© Iowa Department of Transportation
BH Photo #289432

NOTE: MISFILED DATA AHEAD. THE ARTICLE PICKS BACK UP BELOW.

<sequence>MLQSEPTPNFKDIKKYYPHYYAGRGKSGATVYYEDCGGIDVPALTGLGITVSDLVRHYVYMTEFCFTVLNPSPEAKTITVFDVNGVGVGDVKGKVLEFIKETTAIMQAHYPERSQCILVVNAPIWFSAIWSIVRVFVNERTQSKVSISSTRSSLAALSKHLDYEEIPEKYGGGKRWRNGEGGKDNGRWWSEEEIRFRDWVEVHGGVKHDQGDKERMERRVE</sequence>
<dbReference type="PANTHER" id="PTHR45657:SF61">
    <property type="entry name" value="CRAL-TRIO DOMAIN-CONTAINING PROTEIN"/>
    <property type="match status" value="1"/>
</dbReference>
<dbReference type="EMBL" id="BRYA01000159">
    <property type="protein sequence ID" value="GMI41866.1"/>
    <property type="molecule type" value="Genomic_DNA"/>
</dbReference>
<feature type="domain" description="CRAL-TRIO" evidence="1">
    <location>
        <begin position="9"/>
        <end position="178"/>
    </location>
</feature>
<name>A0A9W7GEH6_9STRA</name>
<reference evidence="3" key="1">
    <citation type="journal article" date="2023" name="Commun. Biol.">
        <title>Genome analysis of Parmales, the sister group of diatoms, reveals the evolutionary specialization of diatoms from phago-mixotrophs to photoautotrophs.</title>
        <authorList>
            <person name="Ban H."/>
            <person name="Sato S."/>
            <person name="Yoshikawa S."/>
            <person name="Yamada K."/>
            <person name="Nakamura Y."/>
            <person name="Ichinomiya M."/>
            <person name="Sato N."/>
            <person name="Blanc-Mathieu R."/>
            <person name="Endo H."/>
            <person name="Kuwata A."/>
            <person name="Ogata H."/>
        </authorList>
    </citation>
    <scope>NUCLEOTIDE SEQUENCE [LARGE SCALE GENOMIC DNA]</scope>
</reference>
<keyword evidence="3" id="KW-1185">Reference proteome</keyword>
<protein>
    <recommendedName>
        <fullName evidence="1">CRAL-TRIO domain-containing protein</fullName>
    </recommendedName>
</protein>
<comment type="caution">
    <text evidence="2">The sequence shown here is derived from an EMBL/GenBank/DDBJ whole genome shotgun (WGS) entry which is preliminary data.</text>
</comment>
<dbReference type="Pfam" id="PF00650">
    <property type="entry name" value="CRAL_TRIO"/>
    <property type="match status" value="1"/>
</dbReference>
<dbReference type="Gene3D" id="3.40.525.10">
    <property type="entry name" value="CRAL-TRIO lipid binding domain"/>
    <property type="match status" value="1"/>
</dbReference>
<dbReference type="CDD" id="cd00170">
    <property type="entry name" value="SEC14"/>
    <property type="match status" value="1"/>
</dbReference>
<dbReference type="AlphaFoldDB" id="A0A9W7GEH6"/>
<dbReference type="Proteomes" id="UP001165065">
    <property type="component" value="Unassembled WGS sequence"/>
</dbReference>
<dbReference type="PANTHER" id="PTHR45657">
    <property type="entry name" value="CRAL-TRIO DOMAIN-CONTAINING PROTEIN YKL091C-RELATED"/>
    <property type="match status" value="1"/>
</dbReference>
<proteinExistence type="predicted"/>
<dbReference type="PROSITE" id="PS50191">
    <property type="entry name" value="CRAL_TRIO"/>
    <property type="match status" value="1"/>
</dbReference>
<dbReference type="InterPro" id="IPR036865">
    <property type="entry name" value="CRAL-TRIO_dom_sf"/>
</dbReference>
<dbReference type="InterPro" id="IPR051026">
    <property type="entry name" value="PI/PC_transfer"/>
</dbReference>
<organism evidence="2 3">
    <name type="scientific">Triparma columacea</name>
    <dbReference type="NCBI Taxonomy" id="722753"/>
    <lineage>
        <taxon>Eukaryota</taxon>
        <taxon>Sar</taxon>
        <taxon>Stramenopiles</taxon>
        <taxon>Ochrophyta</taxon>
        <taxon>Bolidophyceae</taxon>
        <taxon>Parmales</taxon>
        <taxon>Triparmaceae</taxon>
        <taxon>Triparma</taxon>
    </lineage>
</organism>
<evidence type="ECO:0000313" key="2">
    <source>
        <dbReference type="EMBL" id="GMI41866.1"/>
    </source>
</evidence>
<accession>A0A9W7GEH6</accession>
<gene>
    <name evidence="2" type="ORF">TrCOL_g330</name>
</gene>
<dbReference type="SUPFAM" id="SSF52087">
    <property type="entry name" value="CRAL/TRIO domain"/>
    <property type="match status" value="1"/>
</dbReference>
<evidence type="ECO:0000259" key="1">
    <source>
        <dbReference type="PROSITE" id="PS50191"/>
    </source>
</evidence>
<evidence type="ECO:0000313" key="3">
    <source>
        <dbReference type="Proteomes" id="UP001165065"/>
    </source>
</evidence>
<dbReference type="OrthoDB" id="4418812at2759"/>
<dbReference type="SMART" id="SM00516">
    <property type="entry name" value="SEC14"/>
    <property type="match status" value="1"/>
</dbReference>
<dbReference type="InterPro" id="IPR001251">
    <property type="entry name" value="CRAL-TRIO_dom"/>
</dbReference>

Located some five miles northwest of Bevington, this medium-span iron truss carries a gravel-surfaced county road over the North River. The Cunningham Bridge, as it is known locally, consists of a pinned Pratt pony truss, approached on both sides by timber stringer spans and supported by timber pile bents. The structure dates to 1886. That year the Madison County Board of Supervisors contracted with the George E. King Bridge Company of Des Moines to erect an 80-foot wrought iron truss at this Crawford County crossing and move the existing bridge to another site. Costing $820, the truss was shipped to the county and assembled by June. Since its completion, the Cunningham Bridge has functioned in place without substantial alteration. Like virtually all of Iowa's counties, Madison County followed a definite progression in its bridge construction in the 19th century, in response to evolving transportation needs and technological development in the bridge industry. The first simple spans, built as the county was undergoing its initial settlement, were rudimentary timber structures: cheap and easy to build but lacking in durability and limited in span length. With greater revenues from increased settlement, the county could undertake more ambitious timber trusses in the 1850s and 1860s. Iron was used for tension members in the covered combination spans erected during the 1860s and 1870s. But even with their plank and shingle sheathing, these timber trusses lacked the strength and durability of all-iron trusses. As a result, timber trusses were superseded by wrought iron configurations (either bowstring or full trusses), which were readily available in the 1870s and 1880s through mass-production techniques. Although the county supervisors barely noticed the transition from iron to steel in the 1890s--and, indeed, continued to refer to new bridges as iron that were undoubtedly made of steel--this evolution marked a watershed that would continue into the 20th century for bridge fabricators and the rolling mills that supplied them. Of the many substantial wagon bridges built in the 19th century by Madison County, only a few remain intact. The Cunningham Bridge is one of these: a relatively well-preserved example of early all-iron truss construction [adapted from Fraser 1992].